Foxtrot This Way Pinhoe!
The Foxtrot was the most significant development in all of ballroom dancing. The combination of quick and slow steps permits more flexibility and gives much greater dancing pleasure than the one-step and two-step which it has replaced. There is more variety in the fox-trot than in any other dance, and in some ways it is the hardest dance to learn!
The Foxtrot originated in the summer of 1914 by Vaudeville actor Harry Fox. Born Arthur Carr
ingford in Pomona, California, in 1882, he adopted the stage name of "Fox" after his grandfather.
In early 1914, Fox was appearing in various vaudeville shows in the New York area. In April he teamed up with Yansci Dolly of the famous Dolly Sisters in an act of Hammerstein's. At the same time, the New York Theatre, one of the largest in the World, was being converted into a movie house. As an extra attraction, the theater's management decided to try vaudeville acts between the shows. They selected Harry Fox and his company of "American Beauties" to put on a dancing act. An article in Variety Magazinestated "Harry Fox will appear for a month or longer at a large salary with billing that will occupy the front of the theatre in electrics".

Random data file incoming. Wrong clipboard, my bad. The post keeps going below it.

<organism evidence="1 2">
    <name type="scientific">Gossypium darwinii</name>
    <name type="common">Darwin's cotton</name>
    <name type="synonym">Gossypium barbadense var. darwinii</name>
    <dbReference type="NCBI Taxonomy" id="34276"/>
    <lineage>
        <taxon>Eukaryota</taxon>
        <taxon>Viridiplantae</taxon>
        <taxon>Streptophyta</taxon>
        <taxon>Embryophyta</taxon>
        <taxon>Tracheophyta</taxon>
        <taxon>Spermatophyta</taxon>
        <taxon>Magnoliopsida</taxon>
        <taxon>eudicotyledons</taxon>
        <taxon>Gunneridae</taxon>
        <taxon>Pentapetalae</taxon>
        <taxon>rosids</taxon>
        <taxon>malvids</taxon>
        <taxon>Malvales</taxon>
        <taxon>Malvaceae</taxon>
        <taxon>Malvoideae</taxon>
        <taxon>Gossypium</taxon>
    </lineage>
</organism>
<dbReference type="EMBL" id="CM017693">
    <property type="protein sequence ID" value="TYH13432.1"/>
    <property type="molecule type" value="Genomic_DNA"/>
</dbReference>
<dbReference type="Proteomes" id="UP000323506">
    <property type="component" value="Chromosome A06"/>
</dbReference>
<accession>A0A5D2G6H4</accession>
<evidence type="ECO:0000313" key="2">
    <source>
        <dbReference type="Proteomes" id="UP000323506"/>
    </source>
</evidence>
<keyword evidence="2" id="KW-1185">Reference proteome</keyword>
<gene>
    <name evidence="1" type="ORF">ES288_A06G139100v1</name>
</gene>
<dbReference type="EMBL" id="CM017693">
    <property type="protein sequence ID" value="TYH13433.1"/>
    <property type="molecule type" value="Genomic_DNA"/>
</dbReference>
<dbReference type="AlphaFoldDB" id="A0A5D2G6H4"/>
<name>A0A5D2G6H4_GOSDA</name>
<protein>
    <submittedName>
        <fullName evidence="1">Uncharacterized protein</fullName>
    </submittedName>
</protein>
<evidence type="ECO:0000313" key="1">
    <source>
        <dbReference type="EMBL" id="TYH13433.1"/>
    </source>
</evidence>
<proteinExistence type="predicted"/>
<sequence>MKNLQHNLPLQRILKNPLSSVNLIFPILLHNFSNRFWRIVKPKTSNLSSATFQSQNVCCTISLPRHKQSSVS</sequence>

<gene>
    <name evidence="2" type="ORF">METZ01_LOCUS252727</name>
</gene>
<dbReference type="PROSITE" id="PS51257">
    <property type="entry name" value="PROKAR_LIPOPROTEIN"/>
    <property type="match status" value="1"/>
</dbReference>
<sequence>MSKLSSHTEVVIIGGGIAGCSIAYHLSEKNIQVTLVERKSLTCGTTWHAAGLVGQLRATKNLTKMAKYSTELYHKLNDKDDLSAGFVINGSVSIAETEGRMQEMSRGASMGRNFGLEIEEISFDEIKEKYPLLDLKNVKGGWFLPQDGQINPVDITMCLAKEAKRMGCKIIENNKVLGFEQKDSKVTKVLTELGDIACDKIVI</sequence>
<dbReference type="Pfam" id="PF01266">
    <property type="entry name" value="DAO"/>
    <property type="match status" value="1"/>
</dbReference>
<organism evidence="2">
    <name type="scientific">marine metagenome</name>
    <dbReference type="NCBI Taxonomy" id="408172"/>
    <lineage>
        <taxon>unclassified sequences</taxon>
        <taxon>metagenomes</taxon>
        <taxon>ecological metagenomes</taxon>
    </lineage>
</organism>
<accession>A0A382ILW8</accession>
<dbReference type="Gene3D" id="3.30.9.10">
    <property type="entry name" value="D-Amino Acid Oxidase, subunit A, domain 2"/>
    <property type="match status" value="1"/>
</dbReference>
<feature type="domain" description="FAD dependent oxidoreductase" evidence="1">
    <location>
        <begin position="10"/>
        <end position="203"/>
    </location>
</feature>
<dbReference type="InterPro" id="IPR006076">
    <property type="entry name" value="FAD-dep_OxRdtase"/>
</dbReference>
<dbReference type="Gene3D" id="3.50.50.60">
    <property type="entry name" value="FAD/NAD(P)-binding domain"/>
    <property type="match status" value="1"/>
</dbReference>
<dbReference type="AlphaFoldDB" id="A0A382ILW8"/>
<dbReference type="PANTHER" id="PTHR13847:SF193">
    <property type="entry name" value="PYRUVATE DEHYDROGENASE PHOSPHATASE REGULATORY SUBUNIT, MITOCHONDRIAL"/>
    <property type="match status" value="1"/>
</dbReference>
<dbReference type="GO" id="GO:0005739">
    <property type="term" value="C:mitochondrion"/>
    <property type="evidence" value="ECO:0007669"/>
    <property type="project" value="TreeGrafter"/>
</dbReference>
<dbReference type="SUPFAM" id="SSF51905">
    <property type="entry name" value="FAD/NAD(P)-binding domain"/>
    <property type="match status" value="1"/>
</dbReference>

At the same time, the roof of the theatre was converted to a Jardin de Danse, and the Dolly sisters were featured in a nightly revue.
The Fox-trot originated in the Jardin de Danse on the roof of the New York Theatre. As part of his act downstairs, Harry Fox was doing trotting steps to ragtime music, and people referred to his dance as "Fox's Trot."
Our class at Pinhoe soon took to the Foxtrot and although we ahve only covered the basics, using the 3 step, the Feather Step and a Hesitation this is all put together very well and our dancers are able to get around the room and will now be ready for a few more steps!